FRAMINGHAM (10/03/2003) - Real-time collaboration is all about integrating various communication tools, and vendor eDial Inc. this week will release a server that ties together voice and data using instant messaging as its hub.
EDial's Instant Collaboration System (ICS) is a standards-based gateway that integrates Web-based instant messaging and presence - a messaging technology that lets users or devices quickly find each other - with telephony, Web conferencing and Web-based document sharing. ICS incorporates Session Initiation Protocol and SIP for Instant Messaging and Presence Leveraging Extensions (SIMPLE), both of which are real-time communication standards.
With ICS, eDial beats vendors such as Microsoft Corp. and IBM Corp. in offering standards-based integration of multi-vendor, real-time communications tools.
ICS uses a browser interface in its built-in instant-messaging and conferencing services, and employs SIP and SIMPLE to integrate other tools, including PBX or other instant-messaging infrastructures on an intranet or extranet.
Within the browser interface, users can create buddy lists, start a Secure Sockets Layers secured instant-messaging session, see who's online or on the phone, click to initiate a single- or multi-party phone call, and begin a document-sharing session or Web conference. Call-control features include mute and hold, and sessions are logged and audited.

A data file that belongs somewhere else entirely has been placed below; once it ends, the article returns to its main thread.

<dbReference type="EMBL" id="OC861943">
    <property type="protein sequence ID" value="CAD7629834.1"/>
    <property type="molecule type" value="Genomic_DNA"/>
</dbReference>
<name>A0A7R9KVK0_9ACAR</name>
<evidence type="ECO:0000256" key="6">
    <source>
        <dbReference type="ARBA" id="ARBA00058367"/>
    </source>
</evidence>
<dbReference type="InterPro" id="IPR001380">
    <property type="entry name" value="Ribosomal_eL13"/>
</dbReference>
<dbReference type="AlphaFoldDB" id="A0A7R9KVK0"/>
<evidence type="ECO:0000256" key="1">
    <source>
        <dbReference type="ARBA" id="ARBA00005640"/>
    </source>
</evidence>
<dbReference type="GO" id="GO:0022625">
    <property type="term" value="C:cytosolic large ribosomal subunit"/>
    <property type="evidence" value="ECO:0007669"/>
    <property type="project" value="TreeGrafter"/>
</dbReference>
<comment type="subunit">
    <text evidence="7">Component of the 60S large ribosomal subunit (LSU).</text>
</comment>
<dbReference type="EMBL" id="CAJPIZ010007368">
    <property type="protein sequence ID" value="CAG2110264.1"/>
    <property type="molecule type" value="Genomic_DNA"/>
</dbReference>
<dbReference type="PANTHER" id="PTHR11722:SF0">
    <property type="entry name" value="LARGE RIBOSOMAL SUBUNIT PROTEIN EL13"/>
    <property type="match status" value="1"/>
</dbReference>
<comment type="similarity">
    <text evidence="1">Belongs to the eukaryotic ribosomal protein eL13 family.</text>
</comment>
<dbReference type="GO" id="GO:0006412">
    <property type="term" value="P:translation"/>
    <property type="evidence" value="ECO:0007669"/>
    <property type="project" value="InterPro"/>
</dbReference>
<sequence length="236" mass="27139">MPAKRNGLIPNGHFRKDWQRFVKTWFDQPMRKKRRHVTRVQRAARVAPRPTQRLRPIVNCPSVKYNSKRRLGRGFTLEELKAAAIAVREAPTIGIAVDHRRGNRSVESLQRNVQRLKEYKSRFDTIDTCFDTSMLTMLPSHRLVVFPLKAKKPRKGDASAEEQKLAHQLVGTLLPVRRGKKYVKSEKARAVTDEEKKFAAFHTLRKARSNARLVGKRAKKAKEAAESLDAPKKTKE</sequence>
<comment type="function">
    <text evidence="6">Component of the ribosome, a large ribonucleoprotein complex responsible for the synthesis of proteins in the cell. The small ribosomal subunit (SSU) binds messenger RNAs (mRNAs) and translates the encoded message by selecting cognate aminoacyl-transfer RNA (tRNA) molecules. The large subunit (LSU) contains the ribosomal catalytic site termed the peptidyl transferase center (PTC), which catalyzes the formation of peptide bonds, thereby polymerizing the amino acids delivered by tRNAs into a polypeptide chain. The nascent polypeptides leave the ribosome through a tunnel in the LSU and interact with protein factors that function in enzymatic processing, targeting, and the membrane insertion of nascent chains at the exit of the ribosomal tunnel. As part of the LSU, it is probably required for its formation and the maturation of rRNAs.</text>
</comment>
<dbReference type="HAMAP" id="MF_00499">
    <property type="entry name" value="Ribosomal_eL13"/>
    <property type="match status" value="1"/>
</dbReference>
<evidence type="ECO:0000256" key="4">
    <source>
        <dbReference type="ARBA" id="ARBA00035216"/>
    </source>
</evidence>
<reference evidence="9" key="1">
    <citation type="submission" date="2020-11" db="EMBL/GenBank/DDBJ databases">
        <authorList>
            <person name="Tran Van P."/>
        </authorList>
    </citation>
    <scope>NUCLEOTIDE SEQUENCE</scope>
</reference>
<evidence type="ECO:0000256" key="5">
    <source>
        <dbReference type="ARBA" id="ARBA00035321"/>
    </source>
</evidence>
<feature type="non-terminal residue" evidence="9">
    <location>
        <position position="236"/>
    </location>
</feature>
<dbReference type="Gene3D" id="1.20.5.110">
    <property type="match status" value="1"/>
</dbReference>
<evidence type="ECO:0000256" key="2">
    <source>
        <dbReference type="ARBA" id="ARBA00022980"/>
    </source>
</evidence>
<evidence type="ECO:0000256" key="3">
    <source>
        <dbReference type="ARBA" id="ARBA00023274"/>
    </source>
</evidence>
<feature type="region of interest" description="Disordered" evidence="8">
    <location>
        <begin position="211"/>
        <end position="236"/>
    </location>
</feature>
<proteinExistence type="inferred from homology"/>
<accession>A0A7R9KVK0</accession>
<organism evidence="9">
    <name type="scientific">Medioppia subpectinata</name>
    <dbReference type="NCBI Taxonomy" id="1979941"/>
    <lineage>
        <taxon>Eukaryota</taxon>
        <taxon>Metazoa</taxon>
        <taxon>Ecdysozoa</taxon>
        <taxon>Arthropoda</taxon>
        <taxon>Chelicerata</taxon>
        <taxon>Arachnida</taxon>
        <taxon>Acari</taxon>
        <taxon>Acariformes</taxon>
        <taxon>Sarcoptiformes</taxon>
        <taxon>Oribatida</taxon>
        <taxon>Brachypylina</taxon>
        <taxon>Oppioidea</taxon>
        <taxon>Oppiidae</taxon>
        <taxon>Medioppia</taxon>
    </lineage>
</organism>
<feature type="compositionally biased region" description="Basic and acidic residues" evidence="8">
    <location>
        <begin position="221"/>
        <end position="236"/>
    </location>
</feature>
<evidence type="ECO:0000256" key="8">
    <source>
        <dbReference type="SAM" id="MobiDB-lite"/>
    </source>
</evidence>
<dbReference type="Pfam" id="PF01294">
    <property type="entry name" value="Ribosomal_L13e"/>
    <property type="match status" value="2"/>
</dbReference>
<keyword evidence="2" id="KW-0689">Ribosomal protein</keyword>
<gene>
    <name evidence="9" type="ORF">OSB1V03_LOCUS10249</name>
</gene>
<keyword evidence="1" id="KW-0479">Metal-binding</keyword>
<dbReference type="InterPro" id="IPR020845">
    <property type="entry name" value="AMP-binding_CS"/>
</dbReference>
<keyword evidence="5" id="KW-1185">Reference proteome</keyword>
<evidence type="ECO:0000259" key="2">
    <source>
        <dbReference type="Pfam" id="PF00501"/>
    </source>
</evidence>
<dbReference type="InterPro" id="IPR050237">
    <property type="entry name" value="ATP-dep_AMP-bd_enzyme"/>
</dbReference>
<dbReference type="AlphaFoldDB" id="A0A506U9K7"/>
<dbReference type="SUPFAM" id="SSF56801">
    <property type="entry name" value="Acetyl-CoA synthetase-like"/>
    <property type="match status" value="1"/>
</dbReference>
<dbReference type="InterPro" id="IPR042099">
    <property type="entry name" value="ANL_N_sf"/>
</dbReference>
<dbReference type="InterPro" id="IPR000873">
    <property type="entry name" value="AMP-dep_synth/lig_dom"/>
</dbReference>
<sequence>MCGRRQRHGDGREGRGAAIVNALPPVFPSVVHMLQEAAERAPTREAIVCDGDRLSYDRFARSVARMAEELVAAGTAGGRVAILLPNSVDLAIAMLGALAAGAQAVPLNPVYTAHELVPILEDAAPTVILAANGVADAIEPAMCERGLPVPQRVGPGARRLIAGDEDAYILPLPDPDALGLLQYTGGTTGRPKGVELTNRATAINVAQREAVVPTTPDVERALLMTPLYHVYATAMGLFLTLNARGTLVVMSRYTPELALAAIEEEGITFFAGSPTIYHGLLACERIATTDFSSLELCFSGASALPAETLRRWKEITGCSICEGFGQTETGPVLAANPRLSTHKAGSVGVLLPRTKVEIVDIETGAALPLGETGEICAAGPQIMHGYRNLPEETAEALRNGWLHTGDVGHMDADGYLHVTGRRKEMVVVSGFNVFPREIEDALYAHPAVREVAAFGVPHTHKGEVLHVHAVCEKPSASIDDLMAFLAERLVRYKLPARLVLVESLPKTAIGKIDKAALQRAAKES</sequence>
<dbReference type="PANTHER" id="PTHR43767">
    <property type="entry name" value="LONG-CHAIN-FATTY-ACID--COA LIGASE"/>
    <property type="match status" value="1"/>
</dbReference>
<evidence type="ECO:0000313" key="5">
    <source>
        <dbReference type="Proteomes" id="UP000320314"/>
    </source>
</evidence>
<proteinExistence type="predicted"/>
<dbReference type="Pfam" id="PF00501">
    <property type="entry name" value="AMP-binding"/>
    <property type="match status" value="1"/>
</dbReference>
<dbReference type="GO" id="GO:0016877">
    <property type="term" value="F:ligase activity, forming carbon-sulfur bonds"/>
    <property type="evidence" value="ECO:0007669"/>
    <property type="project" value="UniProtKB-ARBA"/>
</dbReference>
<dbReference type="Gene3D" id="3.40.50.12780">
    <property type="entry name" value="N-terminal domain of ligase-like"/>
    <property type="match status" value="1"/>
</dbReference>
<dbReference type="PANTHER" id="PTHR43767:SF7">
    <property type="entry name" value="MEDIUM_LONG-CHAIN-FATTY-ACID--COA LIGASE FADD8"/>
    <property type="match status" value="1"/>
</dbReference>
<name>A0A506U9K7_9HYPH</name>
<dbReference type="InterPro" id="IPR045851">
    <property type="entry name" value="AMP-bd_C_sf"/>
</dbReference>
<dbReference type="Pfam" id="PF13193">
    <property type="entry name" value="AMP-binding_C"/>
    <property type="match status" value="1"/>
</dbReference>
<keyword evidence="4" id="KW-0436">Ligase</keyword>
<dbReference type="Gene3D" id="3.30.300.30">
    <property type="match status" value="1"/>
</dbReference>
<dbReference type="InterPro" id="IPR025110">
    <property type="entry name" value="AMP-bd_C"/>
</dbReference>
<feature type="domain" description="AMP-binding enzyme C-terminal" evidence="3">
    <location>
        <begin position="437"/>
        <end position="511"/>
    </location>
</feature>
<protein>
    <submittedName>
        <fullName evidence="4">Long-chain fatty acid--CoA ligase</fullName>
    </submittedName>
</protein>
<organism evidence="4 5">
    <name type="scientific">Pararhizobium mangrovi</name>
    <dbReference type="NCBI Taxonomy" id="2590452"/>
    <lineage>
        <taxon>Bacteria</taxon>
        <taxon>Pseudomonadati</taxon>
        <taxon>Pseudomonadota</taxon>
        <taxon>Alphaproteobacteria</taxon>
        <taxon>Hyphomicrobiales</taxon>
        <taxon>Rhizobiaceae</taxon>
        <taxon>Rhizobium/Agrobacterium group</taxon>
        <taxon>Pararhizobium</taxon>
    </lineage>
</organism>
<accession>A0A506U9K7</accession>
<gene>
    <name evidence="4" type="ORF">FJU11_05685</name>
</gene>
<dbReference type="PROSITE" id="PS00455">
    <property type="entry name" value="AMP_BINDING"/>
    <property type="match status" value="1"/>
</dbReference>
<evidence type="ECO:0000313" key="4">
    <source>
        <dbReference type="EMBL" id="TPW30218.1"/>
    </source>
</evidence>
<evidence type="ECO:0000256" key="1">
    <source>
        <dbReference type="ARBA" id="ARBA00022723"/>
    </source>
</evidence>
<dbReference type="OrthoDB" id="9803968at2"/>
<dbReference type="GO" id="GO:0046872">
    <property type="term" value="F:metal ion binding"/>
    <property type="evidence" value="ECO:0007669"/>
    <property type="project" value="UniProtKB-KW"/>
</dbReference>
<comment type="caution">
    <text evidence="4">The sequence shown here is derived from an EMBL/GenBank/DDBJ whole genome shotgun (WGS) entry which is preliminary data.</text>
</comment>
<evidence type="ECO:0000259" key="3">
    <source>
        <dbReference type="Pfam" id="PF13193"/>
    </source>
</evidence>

Reuters is in the final stages of testing ICS throughout its financial news network. It says the browser is key to standardizing the front end of its instant-messaging platform, which it is integrating with instant-messaging services from AOL Inc., IBM/Lotus and Microsoft.
"We are building an infrastructure for collaboration on instant messaging, and a requirement is to offer the service through a Web interface," says David Gurle, executive vice president for collaboration services at Reuters.
The interface is one of three uses that Reuters has planned for ICS, which will be rolled out to 1,600 users. "We also want to associate presence with telephony," Gurle says. "When our customers want to reach someone they want to know if they are there and if they are available by phone."
Gurle says Reuters also will explore using ICS as a sort of application server for real-time communication to create a link between asynchronous and synchronous collaboration tools.
"We'll be able to see who is available on our buddy lists and click to call them," Gurle says. "Then, instead of explaining over the phone something on an Excel spreadsheet, we can click on our buddy list to start a document-sharing session. ICS is a very elegant way to do this."
Experts say ICS avoids lock-in to one collaboration platform.
"EDial understands the value in tying together these various systems," says David Marshak, director of consulting services for Patricia Seybold Group.
ICS costs US$1,000 for 1,000 users. It runs on Windows and Linux, and works with existing voice-over-IP infrastructures. A second version that includes a server for connecting to a legacy PBX, costs $8,000 for 1,000 seats. Both options also require a $30 user license per seat.